Jesca Hoop has been on my radar since her debut Kismet back in 2007, with its knotty song structures and odd vocal tics. It was a strong debut, but it wasn’t until her sophomore LP, Hunting My Dress, that she really hit her stride. Now on this, her fourth solo album, she has more or less struck gold. A set of profoundly spare songs, Hoop shows off her intriguing lyrical skills, her strange structures, and her flexible, passionate vocals more than ever. Her singing and songwriting sound better than ever, especially on cuts like “Memories Are Now” and “The Lost Sky” where her harmonies come piercing through, and “Songs of Old” where she hits her impossibly high notes. It’s the most impressive singer-songwriter album of the year, and one that reiterates the vitality of the genre.
And now for a very different singer-songwriter. Argentina’s Juana Molina has been cranking out records for more than 20 years, and yet she still flies woefully under the radar. Perhaps she prefers it that way. Halo, her seventh album, continues her pattern of crafting weird, otherworldly, unpredictable electro-acoustic songs. Molina’s music is so dense and complex in its webbing of ideas that I can still find new intricate subtleties on my fifth or sixth listen. From the as-bare-as-can-be (and as-slow-as-can-be) “Lentísimo halo” to the upbeat “Cosoco”, from the made-up words of “A00 B01” to the chilly opener “Paraguaya.” Yes these songs are sung in Spanish, but that doesn’t stop Molina’s music from being as surprising and enthralling as ever.
OK. Anthony’s gonna give me crap for this, but hear me out. When I first heard this album, I liked it a lot. Then I listened a second and third time, and I fell to a place of indifference. But then, slowly, it inched its way back in, and now I can’t help but feel drawn to its warm and peaceful compositions. The opening track, “Follow My Voice”, is one of the most beautiful songs I’ve heard this year, and when Byrne sings, “To me this city’s hell / But I know you call it home,” with her deep, smooth voice giving way to the emotion just a tiny bit, it’s piercing and heartbreaking. Yes, the album tends to blur together, but it’s such a tranquil, warm 32 minutes, that I really don’t mind. Despite the low-key nature of this album, I am actually pretty excited to see what Byrne does next.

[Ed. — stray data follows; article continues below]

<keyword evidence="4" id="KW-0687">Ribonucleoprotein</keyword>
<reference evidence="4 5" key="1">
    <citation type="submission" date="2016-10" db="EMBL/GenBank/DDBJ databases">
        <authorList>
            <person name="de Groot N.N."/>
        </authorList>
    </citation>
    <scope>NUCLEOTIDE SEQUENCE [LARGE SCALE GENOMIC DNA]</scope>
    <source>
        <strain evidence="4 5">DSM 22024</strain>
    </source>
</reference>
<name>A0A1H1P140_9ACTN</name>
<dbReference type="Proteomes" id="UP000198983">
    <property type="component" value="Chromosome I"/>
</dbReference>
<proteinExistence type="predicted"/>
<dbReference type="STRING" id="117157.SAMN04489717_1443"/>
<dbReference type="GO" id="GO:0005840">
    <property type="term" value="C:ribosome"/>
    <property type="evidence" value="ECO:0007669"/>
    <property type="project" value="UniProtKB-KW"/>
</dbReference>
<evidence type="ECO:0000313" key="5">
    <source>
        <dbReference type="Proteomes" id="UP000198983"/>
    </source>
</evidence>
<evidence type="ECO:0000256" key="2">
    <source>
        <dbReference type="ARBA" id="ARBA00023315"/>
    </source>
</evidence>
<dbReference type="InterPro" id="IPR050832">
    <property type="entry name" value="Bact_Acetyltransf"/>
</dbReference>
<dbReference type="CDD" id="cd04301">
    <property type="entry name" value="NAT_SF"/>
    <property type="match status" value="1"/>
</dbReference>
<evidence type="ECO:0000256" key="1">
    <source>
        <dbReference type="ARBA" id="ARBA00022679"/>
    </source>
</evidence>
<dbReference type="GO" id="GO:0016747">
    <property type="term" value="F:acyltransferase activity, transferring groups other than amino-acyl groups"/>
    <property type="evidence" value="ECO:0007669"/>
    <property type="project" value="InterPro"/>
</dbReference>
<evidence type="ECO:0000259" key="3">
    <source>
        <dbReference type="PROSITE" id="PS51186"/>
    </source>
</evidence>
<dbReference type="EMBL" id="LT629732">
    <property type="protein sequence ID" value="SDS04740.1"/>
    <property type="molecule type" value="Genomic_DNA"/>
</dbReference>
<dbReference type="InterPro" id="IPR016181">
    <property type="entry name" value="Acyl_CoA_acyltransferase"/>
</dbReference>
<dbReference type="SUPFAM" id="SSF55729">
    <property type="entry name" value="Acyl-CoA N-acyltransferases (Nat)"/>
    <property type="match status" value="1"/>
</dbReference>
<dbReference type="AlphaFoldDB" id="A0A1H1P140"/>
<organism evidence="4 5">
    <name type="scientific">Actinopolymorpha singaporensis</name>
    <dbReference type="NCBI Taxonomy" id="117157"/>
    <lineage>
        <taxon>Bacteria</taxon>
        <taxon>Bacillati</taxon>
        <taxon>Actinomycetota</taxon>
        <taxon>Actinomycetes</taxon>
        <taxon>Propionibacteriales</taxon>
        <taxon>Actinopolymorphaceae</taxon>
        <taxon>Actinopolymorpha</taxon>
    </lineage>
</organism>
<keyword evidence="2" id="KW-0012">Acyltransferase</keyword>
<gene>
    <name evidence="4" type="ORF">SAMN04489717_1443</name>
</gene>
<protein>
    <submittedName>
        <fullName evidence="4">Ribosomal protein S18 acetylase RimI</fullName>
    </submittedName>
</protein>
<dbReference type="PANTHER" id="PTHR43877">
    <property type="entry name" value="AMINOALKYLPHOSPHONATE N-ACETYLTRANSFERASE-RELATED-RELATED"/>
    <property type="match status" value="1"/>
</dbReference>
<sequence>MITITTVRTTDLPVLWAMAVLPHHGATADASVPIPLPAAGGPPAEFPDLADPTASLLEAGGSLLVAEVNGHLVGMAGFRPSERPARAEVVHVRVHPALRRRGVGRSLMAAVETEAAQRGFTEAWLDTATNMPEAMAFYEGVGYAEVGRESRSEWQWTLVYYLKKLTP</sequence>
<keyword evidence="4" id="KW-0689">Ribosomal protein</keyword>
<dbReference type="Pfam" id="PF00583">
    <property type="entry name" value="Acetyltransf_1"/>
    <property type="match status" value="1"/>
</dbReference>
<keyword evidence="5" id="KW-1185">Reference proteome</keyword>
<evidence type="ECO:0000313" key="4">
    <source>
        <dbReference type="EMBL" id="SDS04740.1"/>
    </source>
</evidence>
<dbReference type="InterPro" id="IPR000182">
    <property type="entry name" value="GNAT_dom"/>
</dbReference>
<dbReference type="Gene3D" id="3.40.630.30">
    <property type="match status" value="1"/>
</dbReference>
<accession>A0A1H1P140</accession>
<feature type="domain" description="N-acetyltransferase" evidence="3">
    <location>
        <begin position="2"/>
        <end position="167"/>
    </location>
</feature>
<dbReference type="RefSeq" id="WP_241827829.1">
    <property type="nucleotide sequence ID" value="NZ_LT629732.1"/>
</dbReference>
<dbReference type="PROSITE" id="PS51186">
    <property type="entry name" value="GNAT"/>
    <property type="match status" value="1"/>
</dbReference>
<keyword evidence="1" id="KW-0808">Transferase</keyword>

Seems that long breaks are a running theme on this list. Land of Talk took a 7-year hiatus, during which a lot of shit happened, which you can extensively read about elsewhere. I’m just here to tell you how awesome it is to have Liz Powell back. Her band’s second album, Cloak and Cipher, is one of my favorite indie rock records of this current decade, and though this new album doesn’t quite hit those heights, it comes close. It’s a record of loss and pain, but also of optimism and new horizons, with some lovely electronic instrumentation and some surprising melodic turns. Powell is a distinct, emotive voice in the oft-tired genre of indie rock (and one of the genre’s best guitarists, which is on far deeper display on past LPs). And though her tunes certainly don’t sound too out of sync with her Saddle Creek labelmates, there’s something there – some indefinable quality – that sets them apart, and this record attest to that.
Experimental singer-songwriter Larkin Grimm has a couple pretty great records under her belt (especially her sophomore LP, The Last Tree, which boasts one of my all-time favorite songs, “Little Weeper”), and now she’s given us another one. Chasing an Illusion is at once her darkest and also brightest album, fusing her feelings on motherhood, abuse, love, and life. The sprawling opener, “Ah, Love Is Oceanic Pleasure,” sounds like something Jackie-O Motherfucker might’ve come up with, and the comparatively catchy and upbeat “Beautifully Alone” features a very satisfying melody. Moodier cuts like “I Don’t Believe You,” which are beautiful and heart-wrenching (“I wish that I could die / I wish that you would die too”), are contrasted with lovely, bittersweet ruminations on being a mother in this scary world (“Keeping You Alive”). It’s a strange but ultimately very satisfying album, one of her most cohesive and affecting to date.
What can I say? I’m a sucker. (I’m tempted to just leave it at that...) Laura Marling has given us her most stripped back album in a while, and it’s pretty glorious. It’s a velvety, beautiful record, featuring some of Marling’s most tender vocal deliveries. I admit, the opening track “Soothing” is a bit of a feint, and I would actually sort of love to hear an album of hers sound more like that on the whole, because it’s a slinky, eerie, gorgeous song. “The Valley” is all countryside prettiness, and “Don’t Pass Me By” is sort of a Beach House-meets-Portishead thing that shouldn’t work, but does. For all the little accents, it may be “Nouel” – the sole track that consists of just voice and guitar – that takes top honors. But all in all, this is another solid – if at times too patiently paced – album from Laura Marling.